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Cottonwood Heights Journal

Big Cottonwood Water Treatment Plant set to be completely reconstructed within three years

Dec 01, 2023 08:55AM ● By Cassie Goff

“Here’s a more interesting look at what the site looked like when the plant was put into service in the 1950s,” Assistant Manager Winsor said. (Photo courtesy of Wayne Winsor/ Metropolitan Water District of Salt Lake & Sandy)

Have you ever wondered about the history and infrastructure of the water treatment plants in both of the canyons surrounding the city of Cottonwood Heights? Metropolitan Water District of Salt Lake & Sandy General Manager Annalee Munsey and Assistant Manager (and Engineering Manager) Wayne Winsor attended the Cottonwood Heights City Council meeting on Nov. 7 to share details of their history, infrastructure and future. 

The Water District of Salt Lake & Sandy was originally established in 1935. It was the local sponsor for the Provo River Project which built the Deer Creek Reservoir and Dam. 

Those previous efforts helped to build the Salt Lake Aqueduct in 1951. (Now, the Salt Lake Aqueduct is made up from a 69-inch insider diameter and 84-inch outside diameter of reinforced concrete pipe.) 

“Back in the day, they would put chlorine into the water in Deer Creek Dam and that’s what got delivered to the public,” Winsor said. 

When the federal government came out with a new drinking water plan, the Little Cottonwood Water Treatment Plant was constructed. Now, the Little Cottonwood Water Treatment Plant currently filters about 150 million gallons of water per day.

In addition, there is a 10-million-gallon reservoir in the Enchanted Hills area. Winsor reported that reservoir is primarily used for fire storage water to service the Cottonwood Heights, Sandy, and Salt Lake City area. 

Currently, the Metropolitan Water District has seven members on their Board of Trustees – five appointed by Salt Lake City Council and two appointed by Sandy City Council. Looking into the future, the Metropolitan Water District has begun to plan and construct their Cottonwood Connections project. 

“With our recent master plan and system improvement studies, improvements need to be made for seismic response and capacity,” Munsey said.

The Metropolitan Water District analyzed updating or re-constructing the Big Cottonwood Water Treatment Plant. It was ultimately concluded that the plant needed to be completely replaced. Winsor reported that it will be completely torn down and rebuilt over an estimated timeline of about three years.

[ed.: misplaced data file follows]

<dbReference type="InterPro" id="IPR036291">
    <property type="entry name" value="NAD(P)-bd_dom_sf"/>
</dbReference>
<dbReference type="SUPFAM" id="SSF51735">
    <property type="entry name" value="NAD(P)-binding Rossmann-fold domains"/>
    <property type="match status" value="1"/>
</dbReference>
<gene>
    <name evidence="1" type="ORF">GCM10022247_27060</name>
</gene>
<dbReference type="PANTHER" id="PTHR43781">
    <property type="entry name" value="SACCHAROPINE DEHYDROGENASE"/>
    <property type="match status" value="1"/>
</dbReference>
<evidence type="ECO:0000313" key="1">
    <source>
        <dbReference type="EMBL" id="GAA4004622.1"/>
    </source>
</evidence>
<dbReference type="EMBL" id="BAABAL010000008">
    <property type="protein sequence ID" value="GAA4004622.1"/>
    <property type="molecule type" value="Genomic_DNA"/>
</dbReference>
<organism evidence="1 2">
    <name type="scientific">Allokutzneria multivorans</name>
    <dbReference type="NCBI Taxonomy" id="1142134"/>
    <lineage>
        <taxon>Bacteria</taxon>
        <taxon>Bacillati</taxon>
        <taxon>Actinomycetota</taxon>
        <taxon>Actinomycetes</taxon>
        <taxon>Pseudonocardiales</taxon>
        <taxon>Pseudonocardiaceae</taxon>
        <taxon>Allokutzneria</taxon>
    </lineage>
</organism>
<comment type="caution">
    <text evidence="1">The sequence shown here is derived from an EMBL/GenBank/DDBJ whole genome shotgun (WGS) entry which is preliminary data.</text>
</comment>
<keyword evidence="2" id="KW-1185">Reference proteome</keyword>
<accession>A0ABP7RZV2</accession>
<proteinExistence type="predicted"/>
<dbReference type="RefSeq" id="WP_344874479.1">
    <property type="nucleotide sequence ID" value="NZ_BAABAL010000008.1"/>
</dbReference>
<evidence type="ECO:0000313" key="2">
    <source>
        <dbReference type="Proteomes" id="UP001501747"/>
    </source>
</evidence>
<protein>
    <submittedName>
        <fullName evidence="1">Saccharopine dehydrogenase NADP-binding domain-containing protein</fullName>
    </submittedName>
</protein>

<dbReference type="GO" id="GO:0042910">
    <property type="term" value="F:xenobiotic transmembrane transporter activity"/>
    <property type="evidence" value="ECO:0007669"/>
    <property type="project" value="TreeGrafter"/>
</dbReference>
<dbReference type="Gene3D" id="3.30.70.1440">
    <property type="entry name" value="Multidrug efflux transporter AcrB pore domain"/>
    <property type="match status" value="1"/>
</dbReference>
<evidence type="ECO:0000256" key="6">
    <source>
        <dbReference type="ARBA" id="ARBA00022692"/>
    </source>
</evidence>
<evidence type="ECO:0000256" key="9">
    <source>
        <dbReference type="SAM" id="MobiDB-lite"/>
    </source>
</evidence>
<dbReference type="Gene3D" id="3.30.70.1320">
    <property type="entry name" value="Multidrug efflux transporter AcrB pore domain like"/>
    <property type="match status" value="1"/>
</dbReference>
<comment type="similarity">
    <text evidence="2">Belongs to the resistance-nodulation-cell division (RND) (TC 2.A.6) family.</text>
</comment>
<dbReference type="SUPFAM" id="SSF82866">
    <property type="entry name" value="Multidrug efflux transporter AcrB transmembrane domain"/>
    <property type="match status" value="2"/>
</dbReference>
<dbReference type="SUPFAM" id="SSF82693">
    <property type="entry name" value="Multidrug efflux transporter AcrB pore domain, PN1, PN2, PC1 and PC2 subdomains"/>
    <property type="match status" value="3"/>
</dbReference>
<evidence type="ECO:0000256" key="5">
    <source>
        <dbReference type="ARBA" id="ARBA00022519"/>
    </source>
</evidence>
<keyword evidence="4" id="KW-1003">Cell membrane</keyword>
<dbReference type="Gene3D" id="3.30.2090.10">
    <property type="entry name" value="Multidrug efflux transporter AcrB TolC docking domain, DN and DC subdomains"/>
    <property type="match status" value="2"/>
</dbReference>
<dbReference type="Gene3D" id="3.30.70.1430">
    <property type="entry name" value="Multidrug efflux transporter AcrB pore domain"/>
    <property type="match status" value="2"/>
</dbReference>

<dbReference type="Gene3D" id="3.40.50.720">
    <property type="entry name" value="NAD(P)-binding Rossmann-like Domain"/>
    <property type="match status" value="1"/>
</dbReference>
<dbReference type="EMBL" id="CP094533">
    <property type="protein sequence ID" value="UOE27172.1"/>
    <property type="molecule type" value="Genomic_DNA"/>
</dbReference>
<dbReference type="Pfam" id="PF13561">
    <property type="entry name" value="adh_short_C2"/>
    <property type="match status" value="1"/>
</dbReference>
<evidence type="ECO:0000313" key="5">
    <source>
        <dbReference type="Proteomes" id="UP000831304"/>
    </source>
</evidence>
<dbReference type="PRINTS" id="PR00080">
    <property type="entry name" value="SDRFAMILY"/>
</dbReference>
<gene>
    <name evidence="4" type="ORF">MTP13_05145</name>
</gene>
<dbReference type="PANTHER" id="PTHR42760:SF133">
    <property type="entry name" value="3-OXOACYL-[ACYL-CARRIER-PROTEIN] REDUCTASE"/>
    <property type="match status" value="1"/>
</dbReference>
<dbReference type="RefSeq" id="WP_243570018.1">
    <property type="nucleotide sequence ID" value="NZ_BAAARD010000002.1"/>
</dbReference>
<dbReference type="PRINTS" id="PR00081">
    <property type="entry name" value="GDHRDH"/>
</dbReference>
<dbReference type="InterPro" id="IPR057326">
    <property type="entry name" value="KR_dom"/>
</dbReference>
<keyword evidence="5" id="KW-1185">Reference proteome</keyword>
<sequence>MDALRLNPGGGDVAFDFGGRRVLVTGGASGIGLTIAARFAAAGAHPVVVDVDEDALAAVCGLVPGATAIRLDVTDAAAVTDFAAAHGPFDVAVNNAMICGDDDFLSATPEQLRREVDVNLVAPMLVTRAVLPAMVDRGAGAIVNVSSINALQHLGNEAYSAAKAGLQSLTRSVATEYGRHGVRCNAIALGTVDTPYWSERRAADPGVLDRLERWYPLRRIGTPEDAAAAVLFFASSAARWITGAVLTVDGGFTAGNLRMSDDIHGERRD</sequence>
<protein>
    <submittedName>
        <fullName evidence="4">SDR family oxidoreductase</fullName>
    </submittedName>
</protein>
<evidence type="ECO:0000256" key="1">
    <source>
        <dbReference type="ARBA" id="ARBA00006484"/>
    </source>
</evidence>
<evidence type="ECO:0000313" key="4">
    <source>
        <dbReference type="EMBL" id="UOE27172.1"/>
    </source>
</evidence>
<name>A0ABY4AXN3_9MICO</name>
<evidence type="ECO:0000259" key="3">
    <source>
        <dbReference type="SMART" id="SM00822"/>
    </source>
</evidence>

The pipeline along Wasatch Boulevard crosses the fault lines four to five different times. In the 1960s, Winsor reported that construction of the infrastructure did not include any rebar across the concrete slabs so they need to get into the pipeline to construct a steel pipe with a polyurethane lining for protection against seismic activity.

“If mother nature shakes that pipeline, it will crack, and it won’t hold water. It’s susceptible to an earthquake,” Winsor said. 

The Big Cottonwood Water Treatment Plant currently has an annual supply of around 24,3000 acre-feet of water, which is the rough annual indoor water supply for about 110,000 people (or about 25% of their service area). Taking out the Big Cottonwood Water Treatment Plant for three years for reconstruction would completely drain the water reserves throughout the service infrastructure. In recognizing this potential issue, and the need for a new pipeline, the Metropolitan Water District decided to put these two projects together. 

“The public wins here. We are able to conserve water and we will have a pipeline we can use for the future,” Winsor said.

Since the Utah Department of Transportation (UDOT) has plans to resurface Big Cottonwood Canyon Road, the Metropolitan Water District has to be done with their construction east of Wasatch Boulevard by June 2024. 

For more information about ongoing construction projects for the Metropolitan Water District of Salt Lake & Sandy, residents can sign up for their email subscription list and/or visit their project website at: λ